Some brief notes as we get ready to watch the final game of this series, with the Reds trying to avoid a sweep:
Best wishes for a speedy recovery to Joe Nuxhall. I’ve said it many times, but from my standpoint it bears repeating: no one has treated me better than Joe since I came to Cincinnati. It’s an honor to know him and to occasionally get to work with him. I still enjoy hearing him and Marty together too. Joe’s about as tough as they come. I’m sure you join me in wishing him well.
Also, I’m going to post a bunch of Wrigley Field photos when we get to Houston. I took daytime and nighttime pics Monday and Tuesday. That is, if I can find my briefcase. Suffering from yet another brain cramp, I left my briefcase in the luggage area of the team bus after Wednesday night’s game. So if I’m lucky enough to get it back later today, it will mean I also have my digital camera (with all the photos already taken).
Carlos Zambrando’s very tough, but last time the Reds were here so was Eric Milton. Hopefully he can pitch like he did then and like he did in a loss to Arizona over the weekend when the Reds and Cubbies hook-up Wednesday night.
(The photo to the right was taken during one of our "Hot Stove League" shows at the Cincinnati Reds Hall of Fame and Museum this past winter. Get well, Joe!)
Someone suggested during the game I take shots of our vantage point at Great American Ball Park, so here are some… on a night when the Reds had the misfortune of going up against Brandon Webb.
Joe Nuxhall joins Marty for the Saturday Arizona game. I’ll be there as a spectator with my son, John. By the way, Marty’s son will attend Sunday’s game. Anderson High alum (and the TV voice of the Diamondbacks) Thom Brennaman is missing the Friday and Saturday Cincinnati-Arizona games, spending the first part of the weekend in Washington for the Nats-Dodgers for FOX-TV.
I had the pleasure of meeting former UK coach Joe B. Hall before the game. He and his group enjoyed visiting with the many Kentucky-born players between the Reds and D-backs: Austin Kearns, Brandon Webb, Kevin Jarvis and Andy Green. Amazingly, all four umpires for the weekend series have very strong Kentucky ties as well (and, no, it wouldn’t have mattered who was umpiring Friday; Brandon Webb was brilliant, no matter what state the umpires were from).
The results were disappointing, losing two of three in Detroit. Hopefully, this homestand will yield better results.
On a positive note, I had the privilege of saying hi to retired broadcast legend Ernie Harwell, who stopped by the booth on Sunday. The former longtime Voice of the Tigers is one of the game’s treasures.
I took some more pictures. These are from Detroit’s Comerica Park (Comerica is a bank, in case you were wondering). I also included some pics from the Henry Ford Museum. They do have the "Baseball as America" travelling Hall of Fame exhibit on display (which was very impressive, by the way). But since I already overloaded you with baseball nostalgia last week, I went a different direction.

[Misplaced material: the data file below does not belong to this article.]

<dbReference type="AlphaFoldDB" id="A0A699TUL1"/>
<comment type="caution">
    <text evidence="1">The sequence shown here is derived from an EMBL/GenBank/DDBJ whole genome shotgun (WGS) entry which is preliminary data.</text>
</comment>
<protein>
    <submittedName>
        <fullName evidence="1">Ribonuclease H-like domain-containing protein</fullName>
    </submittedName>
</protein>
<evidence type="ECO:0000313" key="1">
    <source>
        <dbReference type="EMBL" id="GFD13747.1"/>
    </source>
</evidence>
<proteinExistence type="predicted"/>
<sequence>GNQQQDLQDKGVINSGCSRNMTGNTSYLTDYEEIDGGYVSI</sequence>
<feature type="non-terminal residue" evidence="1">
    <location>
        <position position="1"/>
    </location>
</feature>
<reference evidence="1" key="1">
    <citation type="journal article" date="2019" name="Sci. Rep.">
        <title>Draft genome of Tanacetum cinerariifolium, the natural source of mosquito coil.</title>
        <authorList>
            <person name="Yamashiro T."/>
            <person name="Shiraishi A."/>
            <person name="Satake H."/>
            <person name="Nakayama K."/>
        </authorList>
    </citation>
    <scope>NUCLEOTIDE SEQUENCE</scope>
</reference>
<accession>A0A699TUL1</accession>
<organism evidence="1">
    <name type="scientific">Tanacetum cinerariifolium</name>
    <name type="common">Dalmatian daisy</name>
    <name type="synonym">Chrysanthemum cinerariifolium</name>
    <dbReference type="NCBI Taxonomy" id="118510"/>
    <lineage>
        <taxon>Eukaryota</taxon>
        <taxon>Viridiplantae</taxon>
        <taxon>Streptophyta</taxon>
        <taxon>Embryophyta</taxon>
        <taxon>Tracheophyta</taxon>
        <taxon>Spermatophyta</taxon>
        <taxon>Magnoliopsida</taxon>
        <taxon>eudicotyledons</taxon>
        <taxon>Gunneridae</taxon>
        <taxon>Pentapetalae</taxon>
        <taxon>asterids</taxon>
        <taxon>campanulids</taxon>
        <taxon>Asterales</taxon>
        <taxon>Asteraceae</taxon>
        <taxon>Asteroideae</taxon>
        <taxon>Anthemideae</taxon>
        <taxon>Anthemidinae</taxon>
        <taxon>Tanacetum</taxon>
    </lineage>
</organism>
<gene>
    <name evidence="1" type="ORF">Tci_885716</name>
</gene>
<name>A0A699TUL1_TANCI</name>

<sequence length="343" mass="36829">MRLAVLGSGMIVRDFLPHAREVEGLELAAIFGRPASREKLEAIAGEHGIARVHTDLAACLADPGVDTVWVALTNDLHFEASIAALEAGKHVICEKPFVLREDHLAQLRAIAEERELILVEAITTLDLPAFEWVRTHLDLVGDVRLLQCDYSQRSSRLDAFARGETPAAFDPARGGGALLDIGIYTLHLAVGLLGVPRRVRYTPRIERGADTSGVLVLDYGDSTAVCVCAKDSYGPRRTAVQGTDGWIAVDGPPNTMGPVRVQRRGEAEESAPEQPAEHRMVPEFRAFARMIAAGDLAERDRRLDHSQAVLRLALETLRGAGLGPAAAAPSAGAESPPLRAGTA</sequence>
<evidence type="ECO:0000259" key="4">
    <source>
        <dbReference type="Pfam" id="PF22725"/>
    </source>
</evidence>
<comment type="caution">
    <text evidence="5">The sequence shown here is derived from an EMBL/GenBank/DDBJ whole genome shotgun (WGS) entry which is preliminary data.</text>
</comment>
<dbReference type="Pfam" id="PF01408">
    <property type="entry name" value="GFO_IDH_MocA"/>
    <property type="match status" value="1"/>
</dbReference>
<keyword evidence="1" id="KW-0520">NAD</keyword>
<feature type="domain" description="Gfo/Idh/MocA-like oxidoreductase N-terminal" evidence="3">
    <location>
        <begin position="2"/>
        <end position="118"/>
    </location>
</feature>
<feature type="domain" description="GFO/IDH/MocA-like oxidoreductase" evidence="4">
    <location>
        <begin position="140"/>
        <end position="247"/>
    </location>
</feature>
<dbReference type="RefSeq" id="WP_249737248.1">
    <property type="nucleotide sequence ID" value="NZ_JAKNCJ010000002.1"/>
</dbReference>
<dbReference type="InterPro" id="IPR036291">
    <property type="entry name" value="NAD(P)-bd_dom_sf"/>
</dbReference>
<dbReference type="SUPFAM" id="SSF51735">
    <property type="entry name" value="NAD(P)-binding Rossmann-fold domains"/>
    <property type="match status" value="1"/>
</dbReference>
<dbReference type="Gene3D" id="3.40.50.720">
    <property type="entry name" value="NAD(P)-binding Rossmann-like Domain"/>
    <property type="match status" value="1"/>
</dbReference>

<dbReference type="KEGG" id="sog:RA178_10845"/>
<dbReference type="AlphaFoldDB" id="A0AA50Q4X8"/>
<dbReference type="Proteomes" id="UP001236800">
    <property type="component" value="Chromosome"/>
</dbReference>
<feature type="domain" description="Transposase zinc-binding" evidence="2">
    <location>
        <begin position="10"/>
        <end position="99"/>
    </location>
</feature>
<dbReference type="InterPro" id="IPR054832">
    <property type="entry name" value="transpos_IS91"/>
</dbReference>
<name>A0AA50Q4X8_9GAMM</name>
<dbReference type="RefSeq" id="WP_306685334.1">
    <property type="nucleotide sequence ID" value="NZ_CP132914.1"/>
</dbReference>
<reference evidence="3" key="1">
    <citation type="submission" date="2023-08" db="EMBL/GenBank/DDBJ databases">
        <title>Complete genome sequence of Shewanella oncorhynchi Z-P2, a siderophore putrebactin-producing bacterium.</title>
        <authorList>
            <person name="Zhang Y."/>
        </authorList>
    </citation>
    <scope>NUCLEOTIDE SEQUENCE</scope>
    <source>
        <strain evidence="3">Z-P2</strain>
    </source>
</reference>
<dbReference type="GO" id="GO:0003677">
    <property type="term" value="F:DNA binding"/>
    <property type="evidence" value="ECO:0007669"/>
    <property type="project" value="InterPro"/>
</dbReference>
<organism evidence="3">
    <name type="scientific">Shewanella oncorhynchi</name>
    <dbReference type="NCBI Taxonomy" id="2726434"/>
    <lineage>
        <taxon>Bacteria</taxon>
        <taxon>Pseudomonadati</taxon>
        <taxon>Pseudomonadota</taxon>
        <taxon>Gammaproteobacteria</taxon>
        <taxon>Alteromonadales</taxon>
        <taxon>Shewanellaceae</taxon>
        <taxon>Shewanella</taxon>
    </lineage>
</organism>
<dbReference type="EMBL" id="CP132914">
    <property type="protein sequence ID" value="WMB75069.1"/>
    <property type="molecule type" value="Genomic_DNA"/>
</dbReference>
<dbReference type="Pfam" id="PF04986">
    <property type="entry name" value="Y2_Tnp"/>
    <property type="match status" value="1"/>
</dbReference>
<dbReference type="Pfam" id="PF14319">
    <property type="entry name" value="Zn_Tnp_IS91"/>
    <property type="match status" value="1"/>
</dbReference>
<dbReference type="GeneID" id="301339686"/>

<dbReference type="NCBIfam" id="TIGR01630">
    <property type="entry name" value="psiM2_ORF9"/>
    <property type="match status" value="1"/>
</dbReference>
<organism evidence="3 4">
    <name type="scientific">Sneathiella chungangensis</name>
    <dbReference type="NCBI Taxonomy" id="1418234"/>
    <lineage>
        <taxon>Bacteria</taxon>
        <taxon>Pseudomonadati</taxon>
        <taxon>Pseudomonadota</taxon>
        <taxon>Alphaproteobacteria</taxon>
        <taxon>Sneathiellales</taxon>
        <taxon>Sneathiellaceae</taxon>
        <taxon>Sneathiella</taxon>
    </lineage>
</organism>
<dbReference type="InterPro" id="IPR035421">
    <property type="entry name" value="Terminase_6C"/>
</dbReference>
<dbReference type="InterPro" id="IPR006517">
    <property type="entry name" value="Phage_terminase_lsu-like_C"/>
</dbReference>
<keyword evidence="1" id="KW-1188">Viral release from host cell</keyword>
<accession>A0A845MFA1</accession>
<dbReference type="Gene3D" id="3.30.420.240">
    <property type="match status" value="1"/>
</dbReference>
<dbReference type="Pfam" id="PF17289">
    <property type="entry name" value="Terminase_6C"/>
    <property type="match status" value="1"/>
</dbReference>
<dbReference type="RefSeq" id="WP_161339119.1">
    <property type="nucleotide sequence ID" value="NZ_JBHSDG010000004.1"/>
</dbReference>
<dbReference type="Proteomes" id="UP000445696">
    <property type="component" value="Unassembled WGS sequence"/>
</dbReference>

I hope you enjoyed the Cooperstown photos. We had a lot of fun. Those pics and that blog entry will remain on here. We’ll have a link to it throughout the season so you can go back to look at them whenever you’d like.
This entry shows you where we go, now that I’ve (sort of) figured out how to e-mail pictures. These photos are from PNC Park in Pittsburgh, which opened in 2001, and it will be the site of this summer’s All-Star Game.
The view is among the best you’ll find at any ballpark in the country. The weather was mostly horrible this past week, but we got all three games in.
Once we get to Comerica Park in Detroit, I’ll try to post some more photos:
Was it worth all this for two-and-a-half innings? I say "Yes," since those two-and-a-half innings gave us a bonus trip to Cooperstown and the National Baseball Hall of Fame and Museum. (Eric Milton did look good for two brief innings, by the way).
I actually went on two tours, one Sunday evening and one Monday morning. The first was the one the players got. After flying into the Oneida County Airport Sunday evening, and busing an hour or so to Cooperstown, the tour didn’t begin until about 10:45 p.m. It was neat to be there. I hadn’t been there in more than 10 years. I won’t bother to tell you how many times I ate Sunday, either. But I was amply nourished, to say the least.
The first photo you’ll see is in the theater, in which tour-goers get to see a film about the game of baseball. Our Reds Hall of Fame compares favorably in terms of the "theater as ballpark" aspect. In both their museum and ours, a film gets things started for the visiting patrons. In this case, it’s a 12-minute film called "The Baseball Experience."
Before showing the players and coaching staff the film, the president of the National Baseball Hall of Fame, Dale Petrovsky as well as Chief Curator Ted Spencer, told the guys what a truly special place Cooperstown is. Petrovsky said that only the top one percent of players ever make it there, meaning roughly seven current-day players (give or take) will make it.
"This is your museum," Petrovsky told them. "Everyone of you has a file here. We’ll be happy to let you see it."
This will be the "Mother of all Blog Entries." I figured I’d overload you with photos. And I believe you can click on any and all of them to enlarge them for better viewing:
I hope you enjoy this blog entry. Thanks to Dann Stupp for his help posting this.
Another solid performance by Elizardo Ramirez, but the bullpen was unable to do its job, and the Phils won 8-4 Friday night. I like what I’ve seen from Ramirez this season. He’s shown poise, good command and, most importantly, he’s kept his team in games. And the Reds hitters, though only recording one hit against rookie righty Cole Hamels, took a patient approach, ran his pitch count up, and got him out of the game after five innings. The former first-round pick did show promise.